Apart from assessing all indexed websites on the basis of the links they’ve planted since Penguin 2.0 did the cleaning job, Penguin 2.1 also identifies new link spam and levies appropriate penalties on the defaulters. The following are strict NO NO for Penguin 2.0:
Forum based spamming – Whether it’s about your forum biographies using exact match anchor text links or comments with exact match anchor texts made on forum threads, Penguin 2.0 will not be lenient and treat such activities as attempts of spam.
Unperturbed “do-follow” blogs – Unless a blog is adding no-follow to the posted links, Google treats it as a clear cut signal that it’s trying to pull one over the search engine’s algorithm. Penguin 2.0 has other ideas, and that’s why being listed on do-follow websites is no more an appealing bet for webmasters.
Blogroll spamming – Right from comment signature spam on blogs, even if the links are no-follow, to blogroll links that have deteriorated, everything is being treated harshly by Penguin 2.0, and that’s enough reason for webmasters to revise how they behave in terms of leaving links on blogs.
Just in case you thought that Penguin 2.0 has made life hell for webmasters, wait till you see the next version of Penguin. Being touted as Penguin 3.0, the next update to Google’s algorithm is supposed to roll out anytime in the far end of 2014, and it keeping webmasters at the edge of their seats. It might be a life saver for several websites to take these suggestions into account as they prepare for the next generation Penguin update:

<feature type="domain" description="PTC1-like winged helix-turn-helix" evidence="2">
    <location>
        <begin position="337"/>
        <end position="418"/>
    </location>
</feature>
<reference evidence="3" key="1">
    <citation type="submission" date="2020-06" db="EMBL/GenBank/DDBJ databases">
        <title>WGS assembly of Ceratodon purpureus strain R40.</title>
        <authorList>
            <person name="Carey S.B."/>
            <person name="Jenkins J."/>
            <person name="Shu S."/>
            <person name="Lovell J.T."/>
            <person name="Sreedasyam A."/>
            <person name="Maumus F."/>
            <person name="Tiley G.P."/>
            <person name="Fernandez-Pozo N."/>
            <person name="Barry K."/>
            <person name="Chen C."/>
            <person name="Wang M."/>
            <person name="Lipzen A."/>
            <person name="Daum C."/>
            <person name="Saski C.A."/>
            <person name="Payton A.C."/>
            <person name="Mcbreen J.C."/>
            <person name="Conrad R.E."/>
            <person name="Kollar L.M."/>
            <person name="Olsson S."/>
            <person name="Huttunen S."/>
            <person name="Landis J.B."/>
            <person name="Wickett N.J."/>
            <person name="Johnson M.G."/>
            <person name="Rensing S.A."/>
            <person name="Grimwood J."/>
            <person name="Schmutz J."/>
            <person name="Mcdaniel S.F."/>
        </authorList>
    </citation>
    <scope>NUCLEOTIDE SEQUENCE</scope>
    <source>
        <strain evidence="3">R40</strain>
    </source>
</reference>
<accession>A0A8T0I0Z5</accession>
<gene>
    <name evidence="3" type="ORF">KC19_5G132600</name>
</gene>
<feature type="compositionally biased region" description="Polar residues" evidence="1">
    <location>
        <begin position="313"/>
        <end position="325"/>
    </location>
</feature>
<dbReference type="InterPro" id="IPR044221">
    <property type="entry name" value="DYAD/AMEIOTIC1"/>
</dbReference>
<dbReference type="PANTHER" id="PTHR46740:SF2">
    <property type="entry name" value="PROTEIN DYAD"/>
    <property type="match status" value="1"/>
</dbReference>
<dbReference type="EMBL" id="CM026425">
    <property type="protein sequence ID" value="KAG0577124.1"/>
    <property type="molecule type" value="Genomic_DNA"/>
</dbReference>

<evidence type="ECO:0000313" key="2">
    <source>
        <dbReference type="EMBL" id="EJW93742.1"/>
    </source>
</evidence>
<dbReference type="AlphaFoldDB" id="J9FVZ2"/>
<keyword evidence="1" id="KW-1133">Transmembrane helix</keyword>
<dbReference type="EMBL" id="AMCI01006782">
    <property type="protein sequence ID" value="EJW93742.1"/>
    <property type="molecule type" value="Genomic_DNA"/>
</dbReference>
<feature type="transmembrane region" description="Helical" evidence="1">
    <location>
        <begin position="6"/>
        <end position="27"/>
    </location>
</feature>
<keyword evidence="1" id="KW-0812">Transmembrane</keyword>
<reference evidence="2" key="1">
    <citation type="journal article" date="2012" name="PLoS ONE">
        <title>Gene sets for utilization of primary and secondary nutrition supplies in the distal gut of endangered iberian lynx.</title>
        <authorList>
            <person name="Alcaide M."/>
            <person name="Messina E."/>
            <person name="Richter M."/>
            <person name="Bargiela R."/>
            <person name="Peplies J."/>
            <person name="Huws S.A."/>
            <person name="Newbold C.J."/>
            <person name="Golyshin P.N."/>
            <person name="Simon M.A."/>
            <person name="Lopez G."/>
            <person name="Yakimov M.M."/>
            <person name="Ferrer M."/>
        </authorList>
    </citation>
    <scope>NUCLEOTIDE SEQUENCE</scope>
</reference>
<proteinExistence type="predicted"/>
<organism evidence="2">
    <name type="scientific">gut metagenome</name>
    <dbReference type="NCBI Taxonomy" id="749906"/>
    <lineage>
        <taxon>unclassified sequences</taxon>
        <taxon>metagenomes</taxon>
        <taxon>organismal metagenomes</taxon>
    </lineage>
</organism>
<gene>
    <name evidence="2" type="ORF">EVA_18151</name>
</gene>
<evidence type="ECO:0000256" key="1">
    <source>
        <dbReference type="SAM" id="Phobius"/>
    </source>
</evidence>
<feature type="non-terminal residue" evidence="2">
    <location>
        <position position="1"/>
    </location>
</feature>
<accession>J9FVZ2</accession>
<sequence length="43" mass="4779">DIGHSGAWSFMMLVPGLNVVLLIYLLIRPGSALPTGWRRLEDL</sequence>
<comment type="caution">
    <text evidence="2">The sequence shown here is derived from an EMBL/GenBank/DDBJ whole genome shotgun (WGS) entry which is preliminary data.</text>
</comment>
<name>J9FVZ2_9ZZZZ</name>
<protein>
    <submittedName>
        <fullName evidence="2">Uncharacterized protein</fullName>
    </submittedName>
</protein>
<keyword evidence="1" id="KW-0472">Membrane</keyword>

Optimized anchors could be dead – We’re undoubtedly moving towards search engines that disregard any sort of optimize anchor texts; exact matched anchor texts are already dead and buries, and optimized anchors could be next. Co-occurrence and co-citation, along with socially integrated SEO is the way forwards, and optimized anchors could well get lost in the dust.
Non-tolerance for suspicious backlinks – Any low quality backlink originating from a suspicious website could be a severe blow to your website. Focus will be more on motivating websites to ensure that they leave links on websites with better or at least equivalent domain authority level, so that web users have a fulfilling browsing experience.
That said, it needs to be underscored that Penguin updates are also an opportunity for several websites to undo their mistakes from the past and recover their rankings. Indeed, it’s Google’s proactive approach to making the web a more fulfilling experience for its users that gives birth to innovative and revolutionary algorithms such as Penguin.